Republic Square (center, between San Antonio and Guadalupe) is surrounded by sputtering downtown revitalization. To the west is the unfinished Intel building, to the south the long-postponed Austin Museum of Art, whose future is still uncertain. On its east side, new loft apartments are under construction.
Republic Square (center, between San Antonio and Guadalupe) is surrounded by sputtering downtown revitalization. To the west is the unfinished Intel building, to the south the long-postponed Austin Museum of Art, whose future is still uncertain. On its east side, new loft apartments are under construction.

Less encouraging is the eyesore of the unfinished Intel building to the west. Despite the suspended construction, Bobbie Barker says that Intel remains a good neighbor. "They are looking to see what they can do to help support some of the development at Republic Square," Barker said, "so they are still an active participant in the development." Andy Hinman directs attention to the large open space in the L-shaped building, which suggests the Intel architects considered the park in their design, connecting its green space to the probable trees and plants of their courtyard. Fred Kent suggested as a temporary solution that the corporation cover its park side with a "scrim looking like the future building."

To the north of the square is what Kent calls the "worst design in the world to face Republic Square," the poured concrete and almost featureless U.S. Post Office. Hinman calls the building "an abomination" and suggests covering the street-level walls with vines or murals or even a waterwall, which could complement the water displays planned for the park and the museum. If the Hobby Building reactivates its fountains, the area could be bursting with water sculptures. Ginny Sanders discovered that the U.S. Postal Service has a Good Neighbor program that has funded projects in other cities, but the downtown manager told her there is now a spending freeze. However, Sanders said, postal employees are "interested and open to learning any other ways they might be able to help."

East of Republic Square will be the Plaza Lofts, currently under construction. Owner-developer Mac Pike, president of Sutton Properties and member of the RSTF, says that the majority of the units as well as a planned first-floor restaurant will face the park, which is "very much a focus of all of our efforts." Hinman believes the Lofts building will be a good neighbor, helping to define the outer "wall" of the park and providing additional safety for park users, who could be seen from windows and balconies.

The other business to the east is Waterloo Brewing Company. Owner Billy Forrester, who is working with the task force, calls the park revitalization the "greatest thing to hit downtown. We have this wonderful little park here that has been kind of neglected. With the increase in people living down here, it will become more and more a focal point. And it's important to integrate it with our new art museum."


Everybody's Interests

"Of course, the contiguous partners have the greatest vested interest in redevelopment of the park," says Bobbie Barker. "Downtown business owners and folks who live downtown in general, however, also have a vested interest in redevelopment of the park, so we are going to be looking for partnerships not only from the contiguous property owners, but also from folks downtown in general who recognize the value of having strong squares and hope they will participate with us." She says that "having a strong downtown is truly a win-win proposition. In our community it's so important to leave as much green space as possible open, but it is a given that the downtown area will have a majority of impervious cover. Really focusing on making downtown strong can help leave more outlying areas with green space and keep a really strong tax base downtown. That tax base ultimately goes to finance the roads, the parks, the libraries, police force, and so on throughout the rest of the community. So, our investments in downtown are going to have an incredible return to the community overall."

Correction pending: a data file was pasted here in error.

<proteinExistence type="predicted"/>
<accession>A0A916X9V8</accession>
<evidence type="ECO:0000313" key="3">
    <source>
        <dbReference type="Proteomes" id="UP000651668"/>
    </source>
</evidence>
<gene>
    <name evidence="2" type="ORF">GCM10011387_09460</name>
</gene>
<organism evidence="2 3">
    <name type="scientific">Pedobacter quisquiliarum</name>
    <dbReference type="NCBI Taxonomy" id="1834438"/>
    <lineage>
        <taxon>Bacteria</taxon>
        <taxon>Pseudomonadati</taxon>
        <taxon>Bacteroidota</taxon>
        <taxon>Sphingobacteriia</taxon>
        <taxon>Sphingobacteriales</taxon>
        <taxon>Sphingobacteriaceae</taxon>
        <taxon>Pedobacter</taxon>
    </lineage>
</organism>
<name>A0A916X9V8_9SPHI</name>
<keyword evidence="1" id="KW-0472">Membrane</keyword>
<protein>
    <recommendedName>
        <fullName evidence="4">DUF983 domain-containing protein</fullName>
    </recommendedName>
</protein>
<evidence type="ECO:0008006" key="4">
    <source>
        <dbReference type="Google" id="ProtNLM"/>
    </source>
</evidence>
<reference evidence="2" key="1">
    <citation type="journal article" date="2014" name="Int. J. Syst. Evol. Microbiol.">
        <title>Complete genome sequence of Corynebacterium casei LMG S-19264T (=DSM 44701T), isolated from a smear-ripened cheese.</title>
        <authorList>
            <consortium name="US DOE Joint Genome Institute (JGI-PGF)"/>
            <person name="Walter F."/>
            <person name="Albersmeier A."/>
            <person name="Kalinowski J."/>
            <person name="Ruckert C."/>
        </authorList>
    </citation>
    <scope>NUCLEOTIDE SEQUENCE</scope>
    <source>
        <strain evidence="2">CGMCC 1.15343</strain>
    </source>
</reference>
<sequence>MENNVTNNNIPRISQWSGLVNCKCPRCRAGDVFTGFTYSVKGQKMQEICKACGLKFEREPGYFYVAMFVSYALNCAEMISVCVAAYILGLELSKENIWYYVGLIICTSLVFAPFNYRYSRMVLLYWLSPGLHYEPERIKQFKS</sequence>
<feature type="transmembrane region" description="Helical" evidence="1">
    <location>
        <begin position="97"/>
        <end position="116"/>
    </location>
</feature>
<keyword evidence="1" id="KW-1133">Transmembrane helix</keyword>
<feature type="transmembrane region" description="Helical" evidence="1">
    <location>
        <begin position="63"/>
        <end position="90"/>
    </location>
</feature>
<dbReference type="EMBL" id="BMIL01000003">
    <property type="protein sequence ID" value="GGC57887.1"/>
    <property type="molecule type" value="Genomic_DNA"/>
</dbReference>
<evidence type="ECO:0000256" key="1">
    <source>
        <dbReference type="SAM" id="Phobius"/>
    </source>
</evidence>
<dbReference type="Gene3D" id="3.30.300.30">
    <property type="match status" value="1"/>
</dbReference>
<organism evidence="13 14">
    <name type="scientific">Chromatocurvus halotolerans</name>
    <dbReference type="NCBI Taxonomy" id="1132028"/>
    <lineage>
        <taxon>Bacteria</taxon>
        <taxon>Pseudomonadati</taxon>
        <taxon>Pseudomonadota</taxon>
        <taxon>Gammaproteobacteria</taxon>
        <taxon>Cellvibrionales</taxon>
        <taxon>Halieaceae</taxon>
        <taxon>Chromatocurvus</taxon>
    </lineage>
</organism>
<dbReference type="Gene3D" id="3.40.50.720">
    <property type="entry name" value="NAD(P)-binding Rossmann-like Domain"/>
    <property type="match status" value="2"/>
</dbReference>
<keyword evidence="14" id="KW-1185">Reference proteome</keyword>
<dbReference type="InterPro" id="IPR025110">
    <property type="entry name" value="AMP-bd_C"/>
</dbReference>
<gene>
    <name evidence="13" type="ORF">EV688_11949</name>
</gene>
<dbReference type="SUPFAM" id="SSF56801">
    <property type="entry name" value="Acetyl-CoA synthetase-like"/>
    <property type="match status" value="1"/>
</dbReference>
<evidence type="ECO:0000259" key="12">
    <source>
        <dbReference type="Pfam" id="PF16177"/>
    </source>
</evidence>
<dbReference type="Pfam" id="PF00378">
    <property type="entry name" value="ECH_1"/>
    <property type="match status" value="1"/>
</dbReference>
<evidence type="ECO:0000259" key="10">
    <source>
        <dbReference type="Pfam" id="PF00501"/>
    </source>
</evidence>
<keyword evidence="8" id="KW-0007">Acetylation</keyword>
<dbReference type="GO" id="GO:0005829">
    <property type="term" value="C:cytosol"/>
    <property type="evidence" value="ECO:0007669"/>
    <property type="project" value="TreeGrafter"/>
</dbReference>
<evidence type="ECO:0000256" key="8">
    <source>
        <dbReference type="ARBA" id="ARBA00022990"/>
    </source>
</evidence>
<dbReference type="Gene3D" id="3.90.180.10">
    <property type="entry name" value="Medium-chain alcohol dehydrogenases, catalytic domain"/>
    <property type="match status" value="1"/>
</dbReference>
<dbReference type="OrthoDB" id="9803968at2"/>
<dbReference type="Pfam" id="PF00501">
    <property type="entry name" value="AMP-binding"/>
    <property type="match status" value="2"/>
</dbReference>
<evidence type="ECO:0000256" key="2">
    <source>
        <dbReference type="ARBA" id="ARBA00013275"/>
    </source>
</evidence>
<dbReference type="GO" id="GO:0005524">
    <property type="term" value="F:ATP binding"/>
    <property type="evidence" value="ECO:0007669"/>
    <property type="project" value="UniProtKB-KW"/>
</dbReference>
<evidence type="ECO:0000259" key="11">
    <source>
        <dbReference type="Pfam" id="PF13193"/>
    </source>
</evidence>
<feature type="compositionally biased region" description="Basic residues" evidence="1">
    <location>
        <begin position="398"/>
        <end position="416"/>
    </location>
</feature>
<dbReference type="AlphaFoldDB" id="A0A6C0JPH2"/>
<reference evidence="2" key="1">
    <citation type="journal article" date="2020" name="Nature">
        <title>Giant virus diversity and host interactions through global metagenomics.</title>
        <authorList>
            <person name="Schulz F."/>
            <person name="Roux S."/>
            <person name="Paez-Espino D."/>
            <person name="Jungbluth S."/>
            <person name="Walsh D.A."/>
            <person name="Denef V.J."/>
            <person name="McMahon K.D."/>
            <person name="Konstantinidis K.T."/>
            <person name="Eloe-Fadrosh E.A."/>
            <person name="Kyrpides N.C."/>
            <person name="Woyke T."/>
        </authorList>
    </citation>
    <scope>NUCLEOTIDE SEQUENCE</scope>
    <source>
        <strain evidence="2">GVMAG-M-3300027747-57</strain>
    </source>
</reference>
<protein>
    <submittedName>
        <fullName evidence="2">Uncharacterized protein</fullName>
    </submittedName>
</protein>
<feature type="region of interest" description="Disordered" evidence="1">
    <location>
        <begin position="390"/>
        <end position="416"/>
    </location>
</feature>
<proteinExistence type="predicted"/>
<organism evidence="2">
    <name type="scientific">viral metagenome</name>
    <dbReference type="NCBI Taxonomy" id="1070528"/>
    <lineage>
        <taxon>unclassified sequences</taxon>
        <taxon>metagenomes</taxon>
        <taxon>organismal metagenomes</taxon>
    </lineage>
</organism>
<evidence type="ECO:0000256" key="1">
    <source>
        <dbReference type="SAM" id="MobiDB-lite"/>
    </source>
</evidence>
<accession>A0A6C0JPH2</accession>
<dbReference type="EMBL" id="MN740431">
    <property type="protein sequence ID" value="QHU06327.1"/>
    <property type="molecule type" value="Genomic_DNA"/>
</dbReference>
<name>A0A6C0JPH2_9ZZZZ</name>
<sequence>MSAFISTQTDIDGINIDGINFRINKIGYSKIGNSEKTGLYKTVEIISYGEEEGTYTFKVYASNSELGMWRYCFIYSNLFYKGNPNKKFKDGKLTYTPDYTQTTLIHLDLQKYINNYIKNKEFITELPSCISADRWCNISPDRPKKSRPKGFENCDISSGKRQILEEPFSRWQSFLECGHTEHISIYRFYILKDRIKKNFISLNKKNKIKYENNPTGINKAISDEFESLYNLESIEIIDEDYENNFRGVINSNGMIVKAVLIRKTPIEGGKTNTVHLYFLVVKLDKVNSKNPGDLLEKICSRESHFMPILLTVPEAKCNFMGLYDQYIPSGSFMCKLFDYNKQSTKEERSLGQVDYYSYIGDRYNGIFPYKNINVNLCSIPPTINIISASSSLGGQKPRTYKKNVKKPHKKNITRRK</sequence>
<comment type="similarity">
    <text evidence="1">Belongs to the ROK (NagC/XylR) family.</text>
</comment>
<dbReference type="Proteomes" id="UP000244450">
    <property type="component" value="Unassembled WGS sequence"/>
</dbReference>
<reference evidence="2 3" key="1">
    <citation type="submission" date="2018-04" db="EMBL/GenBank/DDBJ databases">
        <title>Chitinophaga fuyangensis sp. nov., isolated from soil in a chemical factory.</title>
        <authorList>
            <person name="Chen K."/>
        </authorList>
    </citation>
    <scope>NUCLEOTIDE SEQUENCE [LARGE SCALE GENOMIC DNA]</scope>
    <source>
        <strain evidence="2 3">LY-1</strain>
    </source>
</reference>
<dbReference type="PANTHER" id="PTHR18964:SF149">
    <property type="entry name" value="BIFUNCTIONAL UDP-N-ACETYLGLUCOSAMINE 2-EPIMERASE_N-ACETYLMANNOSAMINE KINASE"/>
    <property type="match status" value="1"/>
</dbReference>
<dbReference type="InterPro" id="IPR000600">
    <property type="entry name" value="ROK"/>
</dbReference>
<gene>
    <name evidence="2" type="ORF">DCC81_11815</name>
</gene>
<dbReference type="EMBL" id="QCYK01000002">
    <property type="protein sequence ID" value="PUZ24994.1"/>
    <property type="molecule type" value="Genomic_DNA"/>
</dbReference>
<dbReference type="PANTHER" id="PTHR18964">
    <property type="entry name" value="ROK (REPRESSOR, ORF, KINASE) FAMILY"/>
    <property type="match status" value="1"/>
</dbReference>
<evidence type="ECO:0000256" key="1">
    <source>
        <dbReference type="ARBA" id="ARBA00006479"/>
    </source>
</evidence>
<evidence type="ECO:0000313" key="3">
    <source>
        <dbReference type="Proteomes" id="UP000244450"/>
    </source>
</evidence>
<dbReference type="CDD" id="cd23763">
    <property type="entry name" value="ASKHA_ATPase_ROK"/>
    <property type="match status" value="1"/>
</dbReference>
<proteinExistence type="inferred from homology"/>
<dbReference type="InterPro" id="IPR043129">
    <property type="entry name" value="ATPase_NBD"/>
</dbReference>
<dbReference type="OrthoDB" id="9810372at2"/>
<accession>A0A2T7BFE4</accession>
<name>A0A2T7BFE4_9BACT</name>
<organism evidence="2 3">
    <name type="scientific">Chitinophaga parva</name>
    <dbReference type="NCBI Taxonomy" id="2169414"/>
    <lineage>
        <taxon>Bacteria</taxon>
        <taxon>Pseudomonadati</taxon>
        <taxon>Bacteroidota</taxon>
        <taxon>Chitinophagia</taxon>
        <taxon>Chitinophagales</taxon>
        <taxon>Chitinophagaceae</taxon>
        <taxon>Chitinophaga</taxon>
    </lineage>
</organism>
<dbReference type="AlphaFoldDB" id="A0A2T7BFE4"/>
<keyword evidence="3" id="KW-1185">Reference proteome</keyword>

Property values around Republic Square have indeed gone up dramatically in recent years, as they have throughout the city. This year's appraisals indicate one-year increases from 142% (Waterloo Brewing) to 250% (AMOA). Since 1998, the total appraised market value of the immediate neighborhood has increased 233%, from $13,295,000 to more than $44 million. Such increases definitely add to the city income from downtown property.

Funding is always a thorny question, but Ginny Sanders is confident the park project has sufficient support to proceed. "We have received a donation of $20,000 from Southern Union Gas to the downtown historic parks," Sanders said. "Texas Commission on the Arts has committed $250,000 to the creation of the performance stage, and DAA has money reserved for the parks. With all the interest in Republic Square, we feel confident about fundraising for the parks, and we also hope to receive some pro bono or in-kind services" (for more on funding issues and the AMOA, see "The Art of Saving AMOA," p.28).

While these economic considerations are inescapable, the project's larger civic potential is succinctly suggested by the request for proposals issued a few months ago. "It is envisioned that Republic Square, while retaining its historic value, will be the city plaza of downtown Austin. Its location within a rapidly growing, vibrant, metropolitan setting creates a rich environment for the creation of a civic square with a unique appeal and personality." end story